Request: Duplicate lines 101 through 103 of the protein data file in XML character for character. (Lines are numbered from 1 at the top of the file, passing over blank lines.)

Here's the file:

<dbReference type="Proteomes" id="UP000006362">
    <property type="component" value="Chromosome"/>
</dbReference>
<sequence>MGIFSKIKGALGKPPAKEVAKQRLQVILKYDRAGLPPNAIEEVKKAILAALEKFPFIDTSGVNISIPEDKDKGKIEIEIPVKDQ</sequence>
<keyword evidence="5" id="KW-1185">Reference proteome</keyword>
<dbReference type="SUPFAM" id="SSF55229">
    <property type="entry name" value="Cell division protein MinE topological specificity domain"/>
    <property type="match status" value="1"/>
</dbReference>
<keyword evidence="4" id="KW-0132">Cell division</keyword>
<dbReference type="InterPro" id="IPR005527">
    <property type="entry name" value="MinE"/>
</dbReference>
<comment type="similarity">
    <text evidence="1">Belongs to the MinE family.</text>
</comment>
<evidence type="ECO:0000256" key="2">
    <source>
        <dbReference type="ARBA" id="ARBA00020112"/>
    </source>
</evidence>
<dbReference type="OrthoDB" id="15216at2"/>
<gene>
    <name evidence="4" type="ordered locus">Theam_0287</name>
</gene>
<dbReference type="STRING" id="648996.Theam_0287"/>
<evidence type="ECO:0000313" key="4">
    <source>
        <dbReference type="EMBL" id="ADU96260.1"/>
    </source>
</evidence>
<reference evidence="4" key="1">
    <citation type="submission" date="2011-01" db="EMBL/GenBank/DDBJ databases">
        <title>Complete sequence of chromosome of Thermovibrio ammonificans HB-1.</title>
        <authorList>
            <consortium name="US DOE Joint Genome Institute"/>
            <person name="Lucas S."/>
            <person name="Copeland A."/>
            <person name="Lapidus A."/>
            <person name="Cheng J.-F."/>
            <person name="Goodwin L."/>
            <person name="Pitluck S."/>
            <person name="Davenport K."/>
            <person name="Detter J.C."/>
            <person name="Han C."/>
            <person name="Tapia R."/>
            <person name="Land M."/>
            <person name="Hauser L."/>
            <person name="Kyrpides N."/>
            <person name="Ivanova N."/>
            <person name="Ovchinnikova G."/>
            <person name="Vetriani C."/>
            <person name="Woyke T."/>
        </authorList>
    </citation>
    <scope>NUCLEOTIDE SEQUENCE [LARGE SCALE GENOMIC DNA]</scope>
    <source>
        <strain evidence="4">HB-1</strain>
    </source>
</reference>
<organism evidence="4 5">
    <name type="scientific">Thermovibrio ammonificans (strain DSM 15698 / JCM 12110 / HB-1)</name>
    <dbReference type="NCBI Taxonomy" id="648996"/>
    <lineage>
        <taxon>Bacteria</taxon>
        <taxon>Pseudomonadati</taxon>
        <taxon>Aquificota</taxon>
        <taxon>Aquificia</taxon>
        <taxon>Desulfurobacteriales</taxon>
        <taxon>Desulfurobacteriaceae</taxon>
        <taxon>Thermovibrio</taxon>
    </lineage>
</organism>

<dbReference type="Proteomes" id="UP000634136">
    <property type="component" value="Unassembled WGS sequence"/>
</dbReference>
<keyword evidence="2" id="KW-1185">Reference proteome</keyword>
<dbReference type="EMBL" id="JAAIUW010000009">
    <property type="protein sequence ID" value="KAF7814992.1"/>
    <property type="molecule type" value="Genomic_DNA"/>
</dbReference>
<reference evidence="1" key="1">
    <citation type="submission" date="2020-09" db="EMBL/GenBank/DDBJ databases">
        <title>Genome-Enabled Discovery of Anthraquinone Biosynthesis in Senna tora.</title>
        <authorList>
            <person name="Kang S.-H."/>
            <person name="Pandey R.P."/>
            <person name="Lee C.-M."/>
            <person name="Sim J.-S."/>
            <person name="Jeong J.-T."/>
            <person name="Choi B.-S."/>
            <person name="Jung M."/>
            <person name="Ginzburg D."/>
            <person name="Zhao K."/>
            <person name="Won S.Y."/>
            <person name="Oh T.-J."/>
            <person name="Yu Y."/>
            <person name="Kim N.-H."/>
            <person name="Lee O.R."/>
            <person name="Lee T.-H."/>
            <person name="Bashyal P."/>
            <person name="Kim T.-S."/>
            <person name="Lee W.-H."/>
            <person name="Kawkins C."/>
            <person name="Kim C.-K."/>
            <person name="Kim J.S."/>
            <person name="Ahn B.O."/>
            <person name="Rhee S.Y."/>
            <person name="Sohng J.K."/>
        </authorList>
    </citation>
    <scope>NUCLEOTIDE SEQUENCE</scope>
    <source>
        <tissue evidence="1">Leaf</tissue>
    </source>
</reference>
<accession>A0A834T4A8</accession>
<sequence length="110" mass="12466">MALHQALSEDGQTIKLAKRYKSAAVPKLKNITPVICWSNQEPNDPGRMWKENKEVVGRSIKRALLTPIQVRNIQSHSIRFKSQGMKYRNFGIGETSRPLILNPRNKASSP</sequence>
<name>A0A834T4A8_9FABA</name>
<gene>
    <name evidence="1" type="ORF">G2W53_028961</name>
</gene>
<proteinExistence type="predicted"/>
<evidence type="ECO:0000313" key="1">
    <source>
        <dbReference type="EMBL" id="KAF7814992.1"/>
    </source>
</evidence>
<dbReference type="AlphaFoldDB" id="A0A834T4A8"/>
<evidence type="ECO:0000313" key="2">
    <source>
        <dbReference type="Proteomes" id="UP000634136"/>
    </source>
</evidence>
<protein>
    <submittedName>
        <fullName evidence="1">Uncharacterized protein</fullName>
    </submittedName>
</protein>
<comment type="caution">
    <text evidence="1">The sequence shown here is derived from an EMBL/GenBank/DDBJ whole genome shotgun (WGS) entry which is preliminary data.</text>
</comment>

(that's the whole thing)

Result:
            <person name="Bashyal P."/>
            <person name="Kim T.-S."/>
            <person name="Lee W.-H."/>